The U.S. Occupational Safety and Health Administration (OSHA) has spent nearly 45 years protecting the nation’s workers and, since their inception in 1971, the number of workplace injuries and death has dropped precipitously. Yet, despite this drop, OSHA still notes that more than 12 workers die on average in a typical workday. As a way to figure out why this continues to happen, in 2013, the agency gathered statistics from around the nation and found that, of the more than 4,100 worker deaths that year, 57.7% of them could be traced to four specific causes, most of which occurred in the construction industry.
OSHA found these workplace accidents to be the “Fatal Four:”
- Falls – OSHA found that a whopping 36.5% of all deaths in the workplace happened because employees fell, including falls from ladders, scaffolds, roofs, and even machinery. Many of these falls also came from higher floors of high rises under construction as well as cranes.
- Struck by an object – In second place on this unfortunate list were the 10.1% of deaths that were the result of objects, like tools or pieces of equipment that swung into, fell onto or otherwise hit a worker. Quite often, these objects can include tools that are dropped or fall from heights.
- Electrocution – Third on the list are the 8.6% of workers who died from one of the numerous electrocution risks workers face, especially on a construction site, where there is often exposed wiring and potentially wet conditions.
- Caught-in or caught-between – rounding out the Fatal Four are the 2.5% of workers who are injured or killed either because they were caught in a machine or device or because they were caught in between two machines or devices. In most of these cases, these accidents involve cranes or other heavy equipment or machinery.
The Dangers of the Construction Industry
There is little doubt that the construction industry can be very dangerous under normal conditions, and while OSHA makes a strong attempt to regulate safety and health and to keep all workplaces as safe as possible by enforcing safety standards in all workplaces, injuries and fatalities remain a constant concern. Sometimes, because everyone from contractors to subcontractors and even workers themselves, are working on very tight deadlines and often under difficult conditions, it is not unusual for some at a jobsite to cut corners and to place getting the job done ahead of doing so safely, which can lead to serious injuries and, in some cases, death.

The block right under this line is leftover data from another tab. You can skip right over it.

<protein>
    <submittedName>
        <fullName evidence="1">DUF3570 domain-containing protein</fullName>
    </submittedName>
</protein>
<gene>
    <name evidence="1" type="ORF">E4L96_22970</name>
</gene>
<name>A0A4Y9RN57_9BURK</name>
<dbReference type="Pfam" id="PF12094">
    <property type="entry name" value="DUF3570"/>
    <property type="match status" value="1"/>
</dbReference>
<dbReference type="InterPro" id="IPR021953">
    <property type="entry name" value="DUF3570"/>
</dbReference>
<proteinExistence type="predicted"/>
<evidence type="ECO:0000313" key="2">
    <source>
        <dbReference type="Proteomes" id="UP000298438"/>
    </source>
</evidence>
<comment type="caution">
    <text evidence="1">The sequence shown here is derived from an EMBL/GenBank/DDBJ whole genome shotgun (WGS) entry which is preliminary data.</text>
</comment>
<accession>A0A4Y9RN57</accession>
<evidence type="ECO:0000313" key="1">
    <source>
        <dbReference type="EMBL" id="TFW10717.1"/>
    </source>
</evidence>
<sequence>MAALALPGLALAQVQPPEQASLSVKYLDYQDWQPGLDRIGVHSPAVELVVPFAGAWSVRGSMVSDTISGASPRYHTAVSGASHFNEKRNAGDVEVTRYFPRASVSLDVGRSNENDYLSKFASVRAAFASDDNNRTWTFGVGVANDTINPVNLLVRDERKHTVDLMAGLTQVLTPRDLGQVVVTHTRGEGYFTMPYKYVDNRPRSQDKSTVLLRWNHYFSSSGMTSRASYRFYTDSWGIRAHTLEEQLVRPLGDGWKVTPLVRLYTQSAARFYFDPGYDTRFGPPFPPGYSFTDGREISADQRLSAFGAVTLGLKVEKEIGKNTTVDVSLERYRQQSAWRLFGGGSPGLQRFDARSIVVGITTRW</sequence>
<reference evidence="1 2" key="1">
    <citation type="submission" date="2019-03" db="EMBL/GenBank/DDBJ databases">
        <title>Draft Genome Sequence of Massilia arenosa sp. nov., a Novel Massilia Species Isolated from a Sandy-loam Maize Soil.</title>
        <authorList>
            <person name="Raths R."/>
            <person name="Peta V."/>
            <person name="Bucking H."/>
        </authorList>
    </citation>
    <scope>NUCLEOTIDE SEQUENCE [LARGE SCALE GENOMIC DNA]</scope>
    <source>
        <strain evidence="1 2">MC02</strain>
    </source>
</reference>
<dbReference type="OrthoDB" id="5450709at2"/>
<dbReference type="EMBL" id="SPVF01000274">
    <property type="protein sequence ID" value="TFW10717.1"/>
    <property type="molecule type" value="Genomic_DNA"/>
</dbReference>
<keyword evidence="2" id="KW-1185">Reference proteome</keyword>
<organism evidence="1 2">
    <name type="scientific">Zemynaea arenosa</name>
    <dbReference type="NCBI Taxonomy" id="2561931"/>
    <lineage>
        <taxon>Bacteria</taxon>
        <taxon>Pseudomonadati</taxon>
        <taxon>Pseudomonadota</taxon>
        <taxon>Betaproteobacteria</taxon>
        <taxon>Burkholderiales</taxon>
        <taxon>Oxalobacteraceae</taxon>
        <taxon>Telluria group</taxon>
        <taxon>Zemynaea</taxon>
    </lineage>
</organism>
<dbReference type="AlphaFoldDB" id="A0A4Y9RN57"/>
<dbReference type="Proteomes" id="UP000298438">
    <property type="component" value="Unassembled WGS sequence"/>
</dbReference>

Most accidents, including the Fatal Four, are preventable, and all employers have an obligation to place worker safety at the top of the list of workplace concerns. All workers have a right to the safest workplace possible. While Texas workers’ compensation law generally prevents workers from taking action against their employers or co-workers directly for a workplace accident that leads to injury, in many cases, it can be established that one or more third parties may be liable for an accident, such as a construction company, which may be at fault if it can be shown that they failed to perform safety inspections, provide proper training or follow proper safety regulations, or if they fail to provide workers with adequate safety equipment. Contractors and subcontractors may be liable if they failed to inform workers of hazards present on the worksite. Manufacturers and materials suppliers may be liable if injuries were caused by defective products or products that weren’t properly maintained to proper specifications.
The Gutierrez Law Firm – Texas Workplace Accident Lawyers
Again, there are a variety of people who have a duty to make sure that worksites and working environments are as safe as possible, and when they fail in their duty, an injured worker should contact an experienced attorney, such as those at the Gutierrez Law Firm, so they can review all of the facts of your situation so that you can understand all available options and make sure you’re doing what’s best for you and your family.